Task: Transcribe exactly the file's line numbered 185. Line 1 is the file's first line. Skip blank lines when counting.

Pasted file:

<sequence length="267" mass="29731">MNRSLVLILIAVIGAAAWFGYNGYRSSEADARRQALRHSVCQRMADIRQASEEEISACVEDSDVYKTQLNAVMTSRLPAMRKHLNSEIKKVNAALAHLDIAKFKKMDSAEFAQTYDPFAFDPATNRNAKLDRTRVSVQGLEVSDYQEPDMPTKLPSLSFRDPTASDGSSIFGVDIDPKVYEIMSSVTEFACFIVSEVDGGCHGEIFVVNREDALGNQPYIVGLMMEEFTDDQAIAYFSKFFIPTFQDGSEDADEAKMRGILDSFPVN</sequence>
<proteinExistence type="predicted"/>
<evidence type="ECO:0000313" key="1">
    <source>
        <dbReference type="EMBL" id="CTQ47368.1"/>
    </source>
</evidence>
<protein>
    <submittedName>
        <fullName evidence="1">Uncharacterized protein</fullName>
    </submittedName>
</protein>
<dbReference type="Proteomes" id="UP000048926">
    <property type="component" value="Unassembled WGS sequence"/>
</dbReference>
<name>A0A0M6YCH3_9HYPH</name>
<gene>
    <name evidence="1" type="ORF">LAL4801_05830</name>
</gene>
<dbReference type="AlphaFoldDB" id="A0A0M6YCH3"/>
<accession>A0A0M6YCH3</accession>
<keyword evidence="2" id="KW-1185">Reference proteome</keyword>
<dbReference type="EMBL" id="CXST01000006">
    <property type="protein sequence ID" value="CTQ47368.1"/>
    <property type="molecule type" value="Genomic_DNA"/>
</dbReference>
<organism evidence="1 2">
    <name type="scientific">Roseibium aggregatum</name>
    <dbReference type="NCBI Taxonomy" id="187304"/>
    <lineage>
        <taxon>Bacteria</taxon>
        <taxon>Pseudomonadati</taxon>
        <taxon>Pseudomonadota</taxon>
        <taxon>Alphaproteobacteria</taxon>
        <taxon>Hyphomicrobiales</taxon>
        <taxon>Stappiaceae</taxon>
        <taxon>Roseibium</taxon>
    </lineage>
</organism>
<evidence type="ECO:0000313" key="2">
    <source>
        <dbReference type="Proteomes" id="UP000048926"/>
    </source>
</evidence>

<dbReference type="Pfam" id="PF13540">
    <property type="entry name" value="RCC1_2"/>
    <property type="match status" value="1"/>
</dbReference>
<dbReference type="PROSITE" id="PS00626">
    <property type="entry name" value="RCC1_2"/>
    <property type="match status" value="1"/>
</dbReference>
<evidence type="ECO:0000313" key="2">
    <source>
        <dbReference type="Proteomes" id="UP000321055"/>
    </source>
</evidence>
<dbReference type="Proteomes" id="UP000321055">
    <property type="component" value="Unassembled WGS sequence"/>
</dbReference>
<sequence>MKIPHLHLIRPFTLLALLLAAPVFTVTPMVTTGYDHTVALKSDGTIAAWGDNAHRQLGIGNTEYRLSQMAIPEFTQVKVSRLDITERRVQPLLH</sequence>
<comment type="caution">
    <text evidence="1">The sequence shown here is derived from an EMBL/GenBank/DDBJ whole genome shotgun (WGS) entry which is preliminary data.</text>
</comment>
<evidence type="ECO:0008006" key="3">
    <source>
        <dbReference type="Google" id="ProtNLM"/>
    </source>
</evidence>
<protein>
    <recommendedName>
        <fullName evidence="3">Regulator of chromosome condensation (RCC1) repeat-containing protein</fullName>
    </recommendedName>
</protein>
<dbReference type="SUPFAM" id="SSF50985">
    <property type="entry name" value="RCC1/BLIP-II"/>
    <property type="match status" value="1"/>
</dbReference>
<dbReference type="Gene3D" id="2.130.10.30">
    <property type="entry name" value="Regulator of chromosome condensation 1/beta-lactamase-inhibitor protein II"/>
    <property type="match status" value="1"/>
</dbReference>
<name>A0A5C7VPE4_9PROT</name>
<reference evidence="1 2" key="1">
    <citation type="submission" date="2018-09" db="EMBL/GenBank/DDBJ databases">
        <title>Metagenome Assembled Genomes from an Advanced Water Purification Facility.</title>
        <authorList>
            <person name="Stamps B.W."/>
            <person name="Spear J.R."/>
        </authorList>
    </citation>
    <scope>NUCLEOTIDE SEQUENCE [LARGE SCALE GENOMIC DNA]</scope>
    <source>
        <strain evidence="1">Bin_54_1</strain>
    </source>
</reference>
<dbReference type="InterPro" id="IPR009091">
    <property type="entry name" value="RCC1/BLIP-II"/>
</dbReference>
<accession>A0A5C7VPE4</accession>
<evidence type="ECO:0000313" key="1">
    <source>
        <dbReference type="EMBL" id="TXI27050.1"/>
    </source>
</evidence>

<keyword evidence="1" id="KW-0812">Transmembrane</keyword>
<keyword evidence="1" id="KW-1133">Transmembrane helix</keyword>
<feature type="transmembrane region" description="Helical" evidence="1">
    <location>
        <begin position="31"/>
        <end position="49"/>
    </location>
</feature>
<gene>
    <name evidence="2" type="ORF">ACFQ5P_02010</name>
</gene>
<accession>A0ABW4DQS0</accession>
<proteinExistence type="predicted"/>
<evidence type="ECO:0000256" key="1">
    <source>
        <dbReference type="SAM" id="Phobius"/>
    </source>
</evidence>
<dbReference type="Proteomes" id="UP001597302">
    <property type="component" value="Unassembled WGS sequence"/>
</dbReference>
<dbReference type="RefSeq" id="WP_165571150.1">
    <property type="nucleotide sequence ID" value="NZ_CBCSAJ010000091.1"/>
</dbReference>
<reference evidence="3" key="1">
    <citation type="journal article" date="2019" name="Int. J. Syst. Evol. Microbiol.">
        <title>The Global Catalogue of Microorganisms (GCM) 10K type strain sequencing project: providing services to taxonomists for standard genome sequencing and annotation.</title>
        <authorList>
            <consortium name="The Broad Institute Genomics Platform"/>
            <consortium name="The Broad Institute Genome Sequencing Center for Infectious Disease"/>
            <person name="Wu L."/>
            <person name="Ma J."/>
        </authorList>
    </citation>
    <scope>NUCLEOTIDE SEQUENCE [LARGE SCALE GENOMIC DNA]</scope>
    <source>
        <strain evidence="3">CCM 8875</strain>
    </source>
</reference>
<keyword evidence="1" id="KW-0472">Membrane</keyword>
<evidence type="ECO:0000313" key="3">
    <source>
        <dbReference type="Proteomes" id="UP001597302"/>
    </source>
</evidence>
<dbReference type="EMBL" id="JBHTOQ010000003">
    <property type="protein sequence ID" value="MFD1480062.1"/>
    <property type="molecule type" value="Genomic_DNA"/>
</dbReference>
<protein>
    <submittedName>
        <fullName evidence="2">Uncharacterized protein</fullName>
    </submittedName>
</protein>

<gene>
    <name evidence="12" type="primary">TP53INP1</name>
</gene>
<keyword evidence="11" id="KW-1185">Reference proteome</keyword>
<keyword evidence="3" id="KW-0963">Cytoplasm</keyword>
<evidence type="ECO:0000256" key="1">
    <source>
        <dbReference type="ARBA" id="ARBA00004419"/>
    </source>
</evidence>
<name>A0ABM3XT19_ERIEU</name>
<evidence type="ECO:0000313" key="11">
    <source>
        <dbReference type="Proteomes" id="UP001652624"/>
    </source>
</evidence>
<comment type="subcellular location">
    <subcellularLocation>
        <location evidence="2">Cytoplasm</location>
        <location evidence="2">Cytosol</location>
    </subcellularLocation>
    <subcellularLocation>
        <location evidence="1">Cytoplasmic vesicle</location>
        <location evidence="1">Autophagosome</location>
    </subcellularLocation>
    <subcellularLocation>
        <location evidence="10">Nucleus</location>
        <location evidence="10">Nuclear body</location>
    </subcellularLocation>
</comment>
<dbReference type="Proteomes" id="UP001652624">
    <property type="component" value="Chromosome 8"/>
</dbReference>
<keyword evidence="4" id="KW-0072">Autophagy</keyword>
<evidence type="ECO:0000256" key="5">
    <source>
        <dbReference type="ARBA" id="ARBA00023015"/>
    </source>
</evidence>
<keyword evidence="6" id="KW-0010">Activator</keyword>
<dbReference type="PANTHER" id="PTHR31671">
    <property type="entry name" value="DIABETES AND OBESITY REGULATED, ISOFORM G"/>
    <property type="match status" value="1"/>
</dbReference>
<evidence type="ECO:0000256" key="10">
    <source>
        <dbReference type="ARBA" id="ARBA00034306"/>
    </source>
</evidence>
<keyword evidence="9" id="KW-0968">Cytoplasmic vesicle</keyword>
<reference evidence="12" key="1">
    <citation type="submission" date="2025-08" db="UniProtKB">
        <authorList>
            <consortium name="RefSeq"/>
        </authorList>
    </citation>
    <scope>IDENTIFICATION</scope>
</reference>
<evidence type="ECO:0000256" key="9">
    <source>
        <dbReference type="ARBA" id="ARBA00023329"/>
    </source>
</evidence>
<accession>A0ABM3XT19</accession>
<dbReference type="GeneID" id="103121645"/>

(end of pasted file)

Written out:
    <subcellularLocation>